# Remainder of polynomial divisions(with degrees more than 1)

Let's say we want to calculate the remainder of $$x^7+5x^3+2x+3$$ divided by $$x^2 + 1$$

My teacher told us to this:

$$x^7+5x^3+2x+3=(x^2+1)Q_{(x)}+r {(x)}$$ $$({x^2})^3x+5(x^2)x +2x+3=(x^2+1)Q_ {(x)}+r _{(x)}$$

Let $x^2=-1$

$$({-1})^3x+5(-1)x +2x+3=((-1)+1)Q_ {(x)}+r _{(x)}$$

So

$$r_{(x)}=-x-5x+2x+3=-4x+3$$

The only problem is: i don't understand why it's legal (!) to assign a value to $x^2$ and not $x$ (won't x be equal to $i$ anyway?) and then calculate the function.

(I know that If it was $x+1$ instead of $x^2+1$ i could calculate the function for $x=-1$ with no problem!)

• If you set $x^2=-1$ then you also must set $x=i$. – StubbornAtom Nov 18 '16 at 6:23
• So is this method wrong? but it ends up with the right answer – Rima Nov 18 '16 at 6:25
• Maybe the reason is that if you have $x=i$, it's like if you changed of variable your polynomial. – MonsieurGalois Nov 18 '16 at 6:30

The "trick" is legitimate, though maybe not entirely obvious.

Let $P(x)=x^7+5x^3+2x+3$, and define the polynomial in $2$ variables:

$$S(u,v)=v^3 u + 5 v u + 2 u + 3$$

It is easily verified that $P(x)=S(x,x^2)$.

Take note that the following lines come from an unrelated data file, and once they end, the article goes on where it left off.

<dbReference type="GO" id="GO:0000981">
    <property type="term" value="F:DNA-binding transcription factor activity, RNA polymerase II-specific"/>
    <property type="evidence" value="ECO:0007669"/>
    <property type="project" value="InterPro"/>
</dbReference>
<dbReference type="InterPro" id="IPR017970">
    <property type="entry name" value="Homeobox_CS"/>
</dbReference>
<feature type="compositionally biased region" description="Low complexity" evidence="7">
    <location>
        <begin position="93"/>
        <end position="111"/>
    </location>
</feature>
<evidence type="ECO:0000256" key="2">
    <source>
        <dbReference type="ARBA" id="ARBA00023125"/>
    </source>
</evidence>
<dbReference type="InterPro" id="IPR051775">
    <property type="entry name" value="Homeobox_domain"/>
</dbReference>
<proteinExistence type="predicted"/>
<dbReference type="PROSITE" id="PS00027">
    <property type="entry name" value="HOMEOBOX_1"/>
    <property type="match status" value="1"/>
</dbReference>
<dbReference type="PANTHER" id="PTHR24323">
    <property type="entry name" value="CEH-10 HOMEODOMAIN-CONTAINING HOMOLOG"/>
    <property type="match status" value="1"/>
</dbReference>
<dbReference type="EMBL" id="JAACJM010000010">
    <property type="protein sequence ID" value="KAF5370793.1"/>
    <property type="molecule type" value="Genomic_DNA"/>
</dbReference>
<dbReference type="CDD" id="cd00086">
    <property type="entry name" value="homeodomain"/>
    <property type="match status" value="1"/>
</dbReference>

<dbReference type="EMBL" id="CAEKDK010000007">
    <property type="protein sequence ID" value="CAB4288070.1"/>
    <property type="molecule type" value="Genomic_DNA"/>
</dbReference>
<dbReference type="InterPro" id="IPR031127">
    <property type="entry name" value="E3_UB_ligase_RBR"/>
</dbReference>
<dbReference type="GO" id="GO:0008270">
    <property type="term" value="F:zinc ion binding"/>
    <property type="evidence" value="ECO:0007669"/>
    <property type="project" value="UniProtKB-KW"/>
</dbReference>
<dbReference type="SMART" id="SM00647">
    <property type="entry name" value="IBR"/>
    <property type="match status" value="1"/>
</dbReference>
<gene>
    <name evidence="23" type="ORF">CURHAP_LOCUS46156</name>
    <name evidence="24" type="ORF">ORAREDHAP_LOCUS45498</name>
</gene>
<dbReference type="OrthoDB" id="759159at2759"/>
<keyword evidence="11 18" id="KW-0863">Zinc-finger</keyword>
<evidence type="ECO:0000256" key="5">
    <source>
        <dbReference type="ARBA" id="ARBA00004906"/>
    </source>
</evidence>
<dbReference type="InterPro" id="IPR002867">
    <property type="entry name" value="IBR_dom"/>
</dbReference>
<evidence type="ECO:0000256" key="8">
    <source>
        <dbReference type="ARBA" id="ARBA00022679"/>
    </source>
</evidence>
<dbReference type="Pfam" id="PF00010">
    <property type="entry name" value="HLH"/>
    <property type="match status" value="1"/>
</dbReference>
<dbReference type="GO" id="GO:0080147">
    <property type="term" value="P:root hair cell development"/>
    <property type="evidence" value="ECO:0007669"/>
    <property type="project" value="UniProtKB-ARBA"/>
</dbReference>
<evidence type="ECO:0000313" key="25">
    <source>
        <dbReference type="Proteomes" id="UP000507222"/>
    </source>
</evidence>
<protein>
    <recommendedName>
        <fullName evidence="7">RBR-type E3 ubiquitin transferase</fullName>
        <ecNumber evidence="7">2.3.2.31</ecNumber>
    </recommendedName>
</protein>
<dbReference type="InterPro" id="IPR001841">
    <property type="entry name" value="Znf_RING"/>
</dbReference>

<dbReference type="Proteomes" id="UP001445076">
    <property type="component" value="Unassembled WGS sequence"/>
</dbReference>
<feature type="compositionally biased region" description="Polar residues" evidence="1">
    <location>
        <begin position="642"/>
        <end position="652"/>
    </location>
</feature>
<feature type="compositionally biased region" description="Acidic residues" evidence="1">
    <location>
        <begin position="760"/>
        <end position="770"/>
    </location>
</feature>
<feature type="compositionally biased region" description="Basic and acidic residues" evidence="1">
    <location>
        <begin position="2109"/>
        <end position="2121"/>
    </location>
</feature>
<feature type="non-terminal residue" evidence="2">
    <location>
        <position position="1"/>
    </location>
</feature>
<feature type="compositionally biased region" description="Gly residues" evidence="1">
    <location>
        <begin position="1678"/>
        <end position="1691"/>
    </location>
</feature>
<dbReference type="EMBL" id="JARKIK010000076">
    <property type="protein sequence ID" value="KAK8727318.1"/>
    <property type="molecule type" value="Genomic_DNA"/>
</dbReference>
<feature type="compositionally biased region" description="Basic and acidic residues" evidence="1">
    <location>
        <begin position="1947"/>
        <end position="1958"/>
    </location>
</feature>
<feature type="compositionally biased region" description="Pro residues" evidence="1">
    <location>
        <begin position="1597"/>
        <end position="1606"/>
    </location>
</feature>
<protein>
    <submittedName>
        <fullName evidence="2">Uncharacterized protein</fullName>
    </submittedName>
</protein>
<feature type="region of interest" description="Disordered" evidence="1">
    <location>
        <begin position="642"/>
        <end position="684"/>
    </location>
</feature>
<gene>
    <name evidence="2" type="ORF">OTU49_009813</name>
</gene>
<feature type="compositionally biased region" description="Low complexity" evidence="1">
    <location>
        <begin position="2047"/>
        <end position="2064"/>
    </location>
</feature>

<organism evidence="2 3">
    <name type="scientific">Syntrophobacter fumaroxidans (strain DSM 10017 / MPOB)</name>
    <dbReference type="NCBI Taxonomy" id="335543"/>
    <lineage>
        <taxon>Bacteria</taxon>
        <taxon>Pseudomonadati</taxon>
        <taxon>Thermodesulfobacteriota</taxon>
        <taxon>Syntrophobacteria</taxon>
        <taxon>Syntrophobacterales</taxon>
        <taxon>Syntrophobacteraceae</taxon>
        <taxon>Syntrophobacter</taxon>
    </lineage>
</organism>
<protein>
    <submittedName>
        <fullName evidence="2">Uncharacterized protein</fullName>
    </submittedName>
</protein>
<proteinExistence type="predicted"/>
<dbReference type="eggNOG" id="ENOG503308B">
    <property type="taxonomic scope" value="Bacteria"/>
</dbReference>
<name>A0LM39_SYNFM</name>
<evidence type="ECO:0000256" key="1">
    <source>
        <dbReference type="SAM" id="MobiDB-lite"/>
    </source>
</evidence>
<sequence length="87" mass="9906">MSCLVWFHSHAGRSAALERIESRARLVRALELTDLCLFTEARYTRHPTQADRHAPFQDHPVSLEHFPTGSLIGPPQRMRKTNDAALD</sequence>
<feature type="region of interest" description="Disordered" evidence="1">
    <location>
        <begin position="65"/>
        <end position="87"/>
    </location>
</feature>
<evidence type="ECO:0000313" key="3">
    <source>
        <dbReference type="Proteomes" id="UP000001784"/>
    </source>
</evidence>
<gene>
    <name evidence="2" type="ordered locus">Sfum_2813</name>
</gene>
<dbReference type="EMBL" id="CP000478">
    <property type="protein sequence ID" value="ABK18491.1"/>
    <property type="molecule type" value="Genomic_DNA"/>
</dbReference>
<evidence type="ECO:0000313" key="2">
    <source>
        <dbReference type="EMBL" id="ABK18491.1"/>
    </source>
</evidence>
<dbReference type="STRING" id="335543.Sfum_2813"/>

Consider now $S$ as a polynomial in $v$ alone with $u$ as a parameter, then the remainder of the division by $v+1$ will be $S(u,-1) = -4u+3$ so for some quotient $T(u,v)$:

$$S(u,v)=(v+1)T(u,v) + (-4u+3)$$

Now substitute $u=x, v=x^2$ back and you get:

$$P(x)=(x^2+1)Q(x) + (-4x+3)$$

where $Q(x)=T(x,x^2)$ so $\;-4x+3\;$ is indeed the remainder of the division of $P(x)$ by $x^2+1$.

• So by assuming a two variable function: yes i can assign a value to any part(variable) of function i want. Is that correct? – Rima Nov 18 '16 at 7:30
• @Rima At that point, think of $S$ as a polynomial in one variable, $v$. More formally, you can call that polynomial $S_u(v) = S(u,v)$. Then everything you know about polynomials in one single variable applies to $S_u(v)$ as well, including the remainder of the division by $v+1$ being $S_u(-1)$. – dxiv Nov 18 '16 at 7:41